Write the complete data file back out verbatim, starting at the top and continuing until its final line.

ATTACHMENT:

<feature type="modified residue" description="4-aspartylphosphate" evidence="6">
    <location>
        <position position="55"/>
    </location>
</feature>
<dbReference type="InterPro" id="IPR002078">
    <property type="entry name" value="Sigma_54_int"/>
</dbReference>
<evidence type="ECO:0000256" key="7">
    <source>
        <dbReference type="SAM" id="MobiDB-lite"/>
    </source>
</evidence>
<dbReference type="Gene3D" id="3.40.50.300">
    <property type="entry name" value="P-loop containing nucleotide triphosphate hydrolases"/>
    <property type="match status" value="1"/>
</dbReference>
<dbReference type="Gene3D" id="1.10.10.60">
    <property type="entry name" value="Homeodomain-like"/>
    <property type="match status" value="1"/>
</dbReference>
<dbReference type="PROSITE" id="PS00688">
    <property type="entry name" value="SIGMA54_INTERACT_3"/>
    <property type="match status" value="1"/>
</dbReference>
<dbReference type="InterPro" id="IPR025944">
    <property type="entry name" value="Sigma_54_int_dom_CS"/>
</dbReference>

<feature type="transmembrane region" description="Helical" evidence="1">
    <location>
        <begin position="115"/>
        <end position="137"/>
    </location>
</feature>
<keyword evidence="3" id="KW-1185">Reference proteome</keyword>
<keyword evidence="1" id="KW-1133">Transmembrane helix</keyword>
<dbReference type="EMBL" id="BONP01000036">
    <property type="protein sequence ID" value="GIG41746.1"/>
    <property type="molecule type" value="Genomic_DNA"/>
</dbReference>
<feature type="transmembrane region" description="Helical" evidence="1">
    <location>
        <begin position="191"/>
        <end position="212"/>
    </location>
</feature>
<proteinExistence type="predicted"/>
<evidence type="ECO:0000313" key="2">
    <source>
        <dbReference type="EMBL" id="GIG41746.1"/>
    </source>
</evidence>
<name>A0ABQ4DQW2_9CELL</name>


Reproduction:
<feature type="modified residue" description="4-aspartylphosphate" evidence="6">
    <location>
        <position position="55"/>
    </location>
</feature>
<dbReference type="InterPro" id="IPR002078">
    <property type="entry name" value="Sigma_54_int"/>
</dbReference>
<evidence type="ECO:0000256" key="7">
    <source>
        <dbReference type="SAM" id="MobiDB-lite"/>
    </source>
</evidence>
<dbReference type="Gene3D" id="3.40.50.300">
    <property type="entry name" value="P-loop containing nucleotide triphosphate hydrolases"/>
    <property type="match status" value="1"/>
</dbReference>
<dbReference type="Gene3D" id="1.10.10.60">
    <property type="entry name" value="Homeodomain-like"/>
    <property type="match status" value="1"/>
</dbReference>
<dbReference type="PROSITE" id="PS00688">
    <property type="entry name" value="SIGMA54_INTERACT_3"/>
    <property type="match status" value="1"/>
</dbReference>
<dbReference type="InterPro" id="IPR025944">
    <property type="entry name" value="Sigma_54_int_dom_CS"/>
</dbReference>

<feature type="transmembrane region" description="Helical" evidence="1">
    <location>
        <begin position="115"/>
        <end position="137"/>
    </location>
</feature>
<keyword evidence="3" id="KW-1185">Reference proteome</keyword>
<keyword evidence="1" id="KW-1133">Transmembrane helix</keyword>
<dbReference type="EMBL" id="BONP01000036">
    <property type="protein sequence ID" value="GIG41746.1"/>
    <property type="molecule type" value="Genomic_DNA"/>
</dbReference>
<feature type="transmembrane region" description="Helical" evidence="1">
    <location>
        <begin position="191"/>
        <end position="212"/>
    </location>
</feature>
<proteinExistence type="predicted"/>
<evidence type="ECO:0000313" key="2">
    <source>
        <dbReference type="EMBL" id="GIG41746.1"/>
    </source>
</evidence>
<name>A0ABQ4DQW2_9CELL</name>